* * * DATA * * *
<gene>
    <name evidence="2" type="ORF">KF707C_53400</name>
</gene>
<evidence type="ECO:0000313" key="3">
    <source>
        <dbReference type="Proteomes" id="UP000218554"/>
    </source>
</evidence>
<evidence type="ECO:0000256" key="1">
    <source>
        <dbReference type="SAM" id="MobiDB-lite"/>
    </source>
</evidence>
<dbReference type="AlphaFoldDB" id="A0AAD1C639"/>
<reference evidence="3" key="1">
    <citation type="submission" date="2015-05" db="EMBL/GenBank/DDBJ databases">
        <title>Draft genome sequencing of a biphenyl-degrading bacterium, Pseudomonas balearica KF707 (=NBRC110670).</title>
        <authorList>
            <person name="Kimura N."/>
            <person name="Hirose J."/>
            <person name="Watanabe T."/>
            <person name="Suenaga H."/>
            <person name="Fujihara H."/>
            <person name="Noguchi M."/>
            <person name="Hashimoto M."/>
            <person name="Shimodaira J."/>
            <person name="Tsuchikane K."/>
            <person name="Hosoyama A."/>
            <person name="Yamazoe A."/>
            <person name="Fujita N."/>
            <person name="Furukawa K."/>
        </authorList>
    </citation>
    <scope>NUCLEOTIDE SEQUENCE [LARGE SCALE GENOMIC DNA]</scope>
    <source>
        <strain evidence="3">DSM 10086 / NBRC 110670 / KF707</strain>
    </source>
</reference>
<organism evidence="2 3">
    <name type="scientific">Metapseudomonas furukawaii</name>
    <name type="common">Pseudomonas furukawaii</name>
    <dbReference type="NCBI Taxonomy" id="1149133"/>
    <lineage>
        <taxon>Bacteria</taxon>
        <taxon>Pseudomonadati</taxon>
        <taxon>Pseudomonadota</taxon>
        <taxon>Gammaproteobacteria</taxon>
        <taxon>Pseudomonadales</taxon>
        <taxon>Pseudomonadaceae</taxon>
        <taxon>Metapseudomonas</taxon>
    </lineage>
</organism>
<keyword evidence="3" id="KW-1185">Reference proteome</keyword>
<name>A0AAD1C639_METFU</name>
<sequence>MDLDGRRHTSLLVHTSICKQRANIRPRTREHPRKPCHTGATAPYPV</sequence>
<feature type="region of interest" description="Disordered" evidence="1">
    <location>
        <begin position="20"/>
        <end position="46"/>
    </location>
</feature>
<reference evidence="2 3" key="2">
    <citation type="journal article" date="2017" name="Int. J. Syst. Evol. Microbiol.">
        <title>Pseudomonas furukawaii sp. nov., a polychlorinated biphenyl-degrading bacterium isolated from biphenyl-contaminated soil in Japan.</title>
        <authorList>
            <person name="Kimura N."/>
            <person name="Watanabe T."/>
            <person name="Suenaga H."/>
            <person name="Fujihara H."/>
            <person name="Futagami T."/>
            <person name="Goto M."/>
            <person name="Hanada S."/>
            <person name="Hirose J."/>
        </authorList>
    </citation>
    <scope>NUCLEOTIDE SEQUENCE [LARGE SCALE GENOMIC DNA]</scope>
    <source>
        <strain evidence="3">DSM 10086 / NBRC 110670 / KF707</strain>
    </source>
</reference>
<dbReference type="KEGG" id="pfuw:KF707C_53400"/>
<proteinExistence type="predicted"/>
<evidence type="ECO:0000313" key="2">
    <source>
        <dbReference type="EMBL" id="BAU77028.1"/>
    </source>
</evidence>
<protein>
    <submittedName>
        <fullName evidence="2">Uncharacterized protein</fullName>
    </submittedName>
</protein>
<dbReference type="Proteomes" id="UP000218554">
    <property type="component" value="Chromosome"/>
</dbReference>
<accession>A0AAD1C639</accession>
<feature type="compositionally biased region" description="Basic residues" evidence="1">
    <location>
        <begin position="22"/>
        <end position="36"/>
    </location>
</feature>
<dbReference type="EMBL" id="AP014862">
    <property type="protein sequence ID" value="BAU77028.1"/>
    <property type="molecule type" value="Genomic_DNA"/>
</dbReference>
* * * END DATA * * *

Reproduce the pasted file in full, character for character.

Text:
<gene>
    <name evidence="2" type="ORF">KF707C_53400</name>
</gene>
<evidence type="ECO:0000313" key="3">
    <source>
        <dbReference type="Proteomes" id="UP000218554"/>
    </source>
</evidence>
<evidence type="ECO:0000256" key="1">
    <source>
        <dbReference type="SAM" id="MobiDB-lite"/>
    </source>
</evidence>
<dbReference type="AlphaFoldDB" id="A0AAD1C639"/>
<reference evidence="3" key="1">
    <citation type="submission" date="2015-05" db="EMBL/GenBank/DDBJ databases">
        <title>Draft genome sequencing of a biphenyl-degrading bacterium, Pseudomonas balearica KF707 (=NBRC110670).</title>
        <authorList>
            <person name="Kimura N."/>
            <person name="Hirose J."/>
            <person name="Watanabe T."/>
            <person name="Suenaga H."/>
            <person name="Fujihara H."/>
            <person name="Noguchi M."/>
            <person name="Hashimoto M."/>
            <person name="Shimodaira J."/>
            <person name="Tsuchikane K."/>
            <person name="Hosoyama A."/>
            <person name="Yamazoe A."/>
            <person name="Fujita N."/>
            <person name="Furukawa K."/>
        </authorList>
    </citation>
    <scope>NUCLEOTIDE SEQUENCE [LARGE SCALE GENOMIC DNA]</scope>
    <source>
        <strain evidence="3">DSM 10086 / NBRC 110670 / KF707</strain>
    </source>
</reference>
<organism evidence="2 3">
    <name type="scientific">Metapseudomonas furukawaii</name>
    <name type="common">Pseudomonas furukawaii</name>
    <dbReference type="NCBI Taxonomy" id="1149133"/>
    <lineage>
        <taxon>Bacteria</taxon>
        <taxon>Pseudomonadati</taxon>
        <taxon>Pseudomonadota</taxon>
        <taxon>Gammaproteobacteria</taxon>
        <taxon>Pseudomonadales</taxon>
        <taxon>Pseudomonadaceae</taxon>
        <taxon>Metapseudomonas</taxon>
    </lineage>
</organism>
<keyword evidence="3" id="KW-1185">Reference proteome</keyword>
<name>A0AAD1C639_METFU</name>
<sequence>MDLDGRRHTSLLVHTSICKQRANIRPRTREHPRKPCHTGATAPYPV</sequence>
<feature type="region of interest" description="Disordered" evidence="1">
    <location>
        <begin position="20"/>
        <end position="46"/>
    </location>
</feature>
<reference evidence="2 3" key="2">
    <citation type="journal article" date="2017" name="Int. J. Syst. Evol. Microbiol.">
        <title>Pseudomonas furukawaii sp. nov., a polychlorinated biphenyl-degrading bacterium isolated from biphenyl-contaminated soil in Japan.</title>
        <authorList>
            <person name="Kimura N."/>
            <person name="Watanabe T."/>
            <person name="Suenaga H."/>
            <person name="Fujihara H."/>
            <person name="Futagami T."/>
            <person name="Goto M."/>
            <person name="Hanada S."/>
            <person name="Hirose J."/>
        </authorList>
    </citation>
    <scope>NUCLEOTIDE SEQUENCE [LARGE SCALE GENOMIC DNA]</scope>
    <source>
        <strain evidence="3">DSM 10086 / NBRC 110670 / KF707</strain>
    </source>
</reference>
<dbReference type="KEGG" id="pfuw:KF707C_53400"/>
<proteinExistence type="predicted"/>
<evidence type="ECO:0000313" key="2">
    <source>
        <dbReference type="EMBL" id="BAU77028.1"/>
    </source>
</evidence>
<protein>
    <submittedName>
        <fullName evidence="2">Uncharacterized protein</fullName>
    </submittedName>
</protein>
<dbReference type="Proteomes" id="UP000218554">
    <property type="component" value="Chromosome"/>
</dbReference>
<accession>A0AAD1C639</accession>
<feature type="compositionally biased region" description="Basic residues" evidence="1">
    <location>
        <begin position="22"/>
        <end position="36"/>
    </location>
</feature>
<dbReference type="EMBL" id="AP014862">
    <property type="protein sequence ID" value="BAU77028.1"/>
    <property type="molecule type" value="Genomic_DNA"/>
</dbReference>